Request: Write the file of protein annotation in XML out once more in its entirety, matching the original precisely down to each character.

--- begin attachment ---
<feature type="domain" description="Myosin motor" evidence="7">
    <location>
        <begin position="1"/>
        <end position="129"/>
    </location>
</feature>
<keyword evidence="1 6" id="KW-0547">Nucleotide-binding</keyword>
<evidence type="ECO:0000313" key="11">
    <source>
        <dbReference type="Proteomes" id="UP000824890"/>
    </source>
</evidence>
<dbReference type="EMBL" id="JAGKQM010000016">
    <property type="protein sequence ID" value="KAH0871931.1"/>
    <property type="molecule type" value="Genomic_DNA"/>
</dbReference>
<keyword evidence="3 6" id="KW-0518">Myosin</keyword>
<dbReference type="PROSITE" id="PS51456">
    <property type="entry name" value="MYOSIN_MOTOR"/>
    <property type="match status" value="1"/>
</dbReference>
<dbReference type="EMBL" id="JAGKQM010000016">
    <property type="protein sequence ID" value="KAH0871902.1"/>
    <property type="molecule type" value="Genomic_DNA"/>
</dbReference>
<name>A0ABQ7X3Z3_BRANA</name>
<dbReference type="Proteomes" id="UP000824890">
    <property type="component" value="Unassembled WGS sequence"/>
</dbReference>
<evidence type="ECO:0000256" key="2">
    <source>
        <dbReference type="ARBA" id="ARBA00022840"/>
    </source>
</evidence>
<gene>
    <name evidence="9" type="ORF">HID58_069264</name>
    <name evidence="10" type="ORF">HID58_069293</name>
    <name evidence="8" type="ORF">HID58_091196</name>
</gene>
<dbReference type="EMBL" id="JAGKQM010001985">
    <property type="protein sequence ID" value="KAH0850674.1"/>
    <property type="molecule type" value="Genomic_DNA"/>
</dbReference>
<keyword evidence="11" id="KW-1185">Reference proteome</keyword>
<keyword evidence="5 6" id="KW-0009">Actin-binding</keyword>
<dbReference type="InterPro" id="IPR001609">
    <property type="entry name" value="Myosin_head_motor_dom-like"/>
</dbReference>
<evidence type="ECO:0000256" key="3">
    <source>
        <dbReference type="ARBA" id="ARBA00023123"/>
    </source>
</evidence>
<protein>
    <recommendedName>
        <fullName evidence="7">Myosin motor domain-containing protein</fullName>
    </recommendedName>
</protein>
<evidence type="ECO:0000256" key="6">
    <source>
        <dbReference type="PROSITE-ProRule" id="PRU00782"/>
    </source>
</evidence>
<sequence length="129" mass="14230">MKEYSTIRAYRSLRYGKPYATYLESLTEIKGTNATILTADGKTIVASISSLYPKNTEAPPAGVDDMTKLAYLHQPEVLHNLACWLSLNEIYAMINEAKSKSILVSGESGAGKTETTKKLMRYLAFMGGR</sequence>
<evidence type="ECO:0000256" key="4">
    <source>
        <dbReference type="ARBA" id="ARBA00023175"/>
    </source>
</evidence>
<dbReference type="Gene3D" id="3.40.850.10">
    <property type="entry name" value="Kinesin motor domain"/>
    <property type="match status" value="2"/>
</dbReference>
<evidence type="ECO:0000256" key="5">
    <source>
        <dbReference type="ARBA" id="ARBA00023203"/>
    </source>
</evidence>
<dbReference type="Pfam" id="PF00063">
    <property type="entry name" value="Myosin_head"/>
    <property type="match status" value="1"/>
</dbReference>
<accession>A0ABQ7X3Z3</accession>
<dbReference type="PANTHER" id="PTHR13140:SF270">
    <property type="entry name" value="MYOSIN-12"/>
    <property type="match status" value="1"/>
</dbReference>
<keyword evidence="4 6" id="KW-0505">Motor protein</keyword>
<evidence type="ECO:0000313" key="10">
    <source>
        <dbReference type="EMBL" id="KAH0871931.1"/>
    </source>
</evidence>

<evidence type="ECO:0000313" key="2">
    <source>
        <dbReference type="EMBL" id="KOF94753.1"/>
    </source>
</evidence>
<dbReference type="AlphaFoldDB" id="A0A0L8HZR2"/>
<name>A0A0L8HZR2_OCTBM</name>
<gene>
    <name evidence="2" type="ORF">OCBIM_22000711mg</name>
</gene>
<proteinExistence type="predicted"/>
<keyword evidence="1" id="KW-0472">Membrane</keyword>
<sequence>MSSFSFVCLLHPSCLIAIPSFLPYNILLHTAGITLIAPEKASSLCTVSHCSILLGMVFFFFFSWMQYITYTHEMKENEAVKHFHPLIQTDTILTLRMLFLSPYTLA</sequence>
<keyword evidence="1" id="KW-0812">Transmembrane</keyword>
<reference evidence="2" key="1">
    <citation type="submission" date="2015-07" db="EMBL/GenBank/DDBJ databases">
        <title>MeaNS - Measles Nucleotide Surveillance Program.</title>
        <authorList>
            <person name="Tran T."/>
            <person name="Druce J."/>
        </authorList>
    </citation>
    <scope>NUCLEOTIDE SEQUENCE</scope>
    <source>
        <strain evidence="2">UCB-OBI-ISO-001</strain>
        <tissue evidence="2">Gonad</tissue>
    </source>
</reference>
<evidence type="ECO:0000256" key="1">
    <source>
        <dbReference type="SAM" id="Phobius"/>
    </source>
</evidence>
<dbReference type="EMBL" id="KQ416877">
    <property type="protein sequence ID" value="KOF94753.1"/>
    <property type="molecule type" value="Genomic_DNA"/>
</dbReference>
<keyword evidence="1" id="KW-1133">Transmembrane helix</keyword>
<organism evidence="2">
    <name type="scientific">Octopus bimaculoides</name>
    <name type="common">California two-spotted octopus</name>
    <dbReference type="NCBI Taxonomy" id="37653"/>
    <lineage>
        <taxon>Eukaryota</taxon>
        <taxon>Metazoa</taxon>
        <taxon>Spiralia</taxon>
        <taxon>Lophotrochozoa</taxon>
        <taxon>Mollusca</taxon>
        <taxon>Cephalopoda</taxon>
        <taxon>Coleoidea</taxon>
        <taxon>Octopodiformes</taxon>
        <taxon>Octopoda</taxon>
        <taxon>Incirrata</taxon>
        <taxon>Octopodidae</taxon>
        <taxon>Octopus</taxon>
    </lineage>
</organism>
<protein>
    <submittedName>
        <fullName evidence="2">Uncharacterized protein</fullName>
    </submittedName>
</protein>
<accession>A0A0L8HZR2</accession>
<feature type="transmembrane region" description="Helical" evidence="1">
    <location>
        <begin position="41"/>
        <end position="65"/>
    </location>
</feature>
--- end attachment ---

<feature type="domain" description="Myosin motor" evidence="7">
    <location>
        <begin position="1"/>
        <end position="129"/>
    </location>
</feature>
<keyword evidence="1 6" id="KW-0547">Nucleotide-binding</keyword>
<evidence type="ECO:0000313" key="11">
    <source>
        <dbReference type="Proteomes" id="UP000824890"/>
    </source>
</evidence>
<dbReference type="EMBL" id="JAGKQM010000016">
    <property type="protein sequence ID" value="KAH0871931.1"/>
    <property type="molecule type" value="Genomic_DNA"/>
</dbReference>
<keyword evidence="3 6" id="KW-0518">Myosin</keyword>
<dbReference type="PROSITE" id="PS51456">
    <property type="entry name" value="MYOSIN_MOTOR"/>
    <property type="match status" value="1"/>
</dbReference>
<dbReference type="EMBL" id="JAGKQM010000016">
    <property type="protein sequence ID" value="KAH0871902.1"/>
    <property type="molecule type" value="Genomic_DNA"/>
</dbReference>
<name>A0ABQ7X3Z3_BRANA</name>
<dbReference type="Proteomes" id="UP000824890">
    <property type="component" value="Unassembled WGS sequence"/>
</dbReference>
<evidence type="ECO:0000256" key="2">
    <source>
        <dbReference type="ARBA" id="ARBA00022840"/>
    </source>
</evidence>
<gene>
    <name evidence="9" type="ORF">HID58_069264</name>
    <name evidence="10" type="ORF">HID58_069293</name>
    <name evidence="8" type="ORF">HID58_091196</name>
</gene>
<dbReference type="EMBL" id="JAGKQM010001985">
    <property type="protein sequence ID" value="KAH0850674.1"/>
    <property type="molecule type" value="Genomic_DNA"/>
</dbReference>
<keyword evidence="11" id="KW-1185">Reference proteome</keyword>
<keyword evidence="5 6" id="KW-0009">Actin-binding</keyword>
<dbReference type="InterPro" id="IPR001609">
    <property type="entry name" value="Myosin_head_motor_dom-like"/>
</dbReference>
<evidence type="ECO:0000256" key="3">
    <source>
        <dbReference type="ARBA" id="ARBA00023123"/>
    </source>
</evidence>
<protein>
    <recommendedName>
        <fullName evidence="7">Myosin motor domain-containing protein</fullName>
    </recommendedName>
</protein>
<evidence type="ECO:0000256" key="6">
    <source>
        <dbReference type="PROSITE-ProRule" id="PRU00782"/>
    </source>
</evidence>
<sequence length="129" mass="14230">MKEYSTIRAYRSLRYGKPYATYLESLTEIKGTNATILTADGKTIVASISSLYPKNTEAPPAGVDDMTKLAYLHQPEVLHNLACWLSLNEIYAMINEAKSKSILVSGESGAGKTETTKKLMRYLAFMGGR</sequence>
<evidence type="ECO:0000256" key="4">
    <source>
        <dbReference type="ARBA" id="ARBA00023175"/>
    </source>
</evidence>
<dbReference type="Gene3D" id="3.40.850.10">
    <property type="entry name" value="Kinesin motor domain"/>
    <property type="match status" value="2"/>
</dbReference>
<evidence type="ECO:0000256" key="5">
    <source>
        <dbReference type="ARBA" id="ARBA00023203"/>
    </source>
</evidence>
<dbReference type="Pfam" id="PF00063">
    <property type="entry name" value="Myosin_head"/>
    <property type="match status" value="1"/>
</dbReference>
<accession>A0ABQ7X3Z3</accession>
<dbReference type="PANTHER" id="PTHR13140:SF270">
    <property type="entry name" value="MYOSIN-12"/>
    <property type="match status" value="1"/>
</dbReference>
<keyword evidence="4 6" id="KW-0505">Motor protein</keyword>
<evidence type="ECO:0000313" key="10">
    <source>
        <dbReference type="EMBL" id="KAH0871931.1"/>
    </source>
</evidence>

<evidence type="ECO:0000313" key="2">
    <source>
        <dbReference type="EMBL" id="KOF94753.1"/>
    </source>
</evidence>
<dbReference type="AlphaFoldDB" id="A0A0L8HZR2"/>
<name>A0A0L8HZR2_OCTBM</name>
<gene>
    <name evidence="2" type="ORF">OCBIM_22000711mg</name>
</gene>
<proteinExistence type="predicted"/>
<keyword evidence="1" id="KW-0472">Membrane</keyword>
<sequence>MSSFSFVCLLHPSCLIAIPSFLPYNILLHTAGITLIAPEKASSLCTVSHCSILLGMVFFFFFSWMQYITYTHEMKENEAVKHFHPLIQTDTILTLRMLFLSPYTLA</sequence>
<keyword evidence="1" id="KW-0812">Transmembrane</keyword>
<reference evidence="2" key="1">
    <citation type="submission" date="2015-07" db="EMBL/GenBank/DDBJ databases">
        <title>MeaNS - Measles Nucleotide Surveillance Program.</title>
        <authorList>
            <person name="Tran T."/>
            <person name="Druce J."/>
        </authorList>
    </citation>
    <scope>NUCLEOTIDE SEQUENCE</scope>
    <source>
        <strain evidence="2">UCB-OBI-ISO-001</strain>
        <tissue evidence="2">Gonad</tissue>
    </source>
</reference>
<evidence type="ECO:0000256" key="1">
    <source>
        <dbReference type="SAM" id="Phobius"/>
    </source>
</evidence>
<dbReference type="EMBL" id="KQ416877">
    <property type="protein sequence ID" value="KOF94753.1"/>
    <property type="molecule type" value="Genomic_DNA"/>
</dbReference>
<keyword evidence="1" id="KW-1133">Transmembrane helix</keyword>
<organism evidence="2">
    <name type="scientific">Octopus bimaculoides</name>
    <name type="common">California two-spotted octopus</name>
    <dbReference type="NCBI Taxonomy" id="37653"/>
    <lineage>
        <taxon>Eukaryota</taxon>
        <taxon>Metazoa</taxon>
        <taxon>Spiralia</taxon>
        <taxon>Lophotrochozoa</taxon>
        <taxon>Mollusca</taxon>
        <taxon>Cephalopoda</taxon>
        <taxon>Coleoidea</taxon>
        <taxon>Octopodiformes</taxon>
        <taxon>Octopoda</taxon>
        <taxon>Incirrata</taxon>
        <taxon>Octopodidae</taxon>
        <taxon>Octopus</taxon>
    </lineage>
</organism>
<protein>
    <submittedName>
        <fullName evidence="2">Uncharacterized protein</fullName>
    </submittedName>
</protein>
<accession>A0A0L8HZR2</accession>
<feature type="transmembrane region" description="Helical" evidence="1">
    <location>
        <begin position="41"/>
        <end position="65"/>
    </location>
</feature>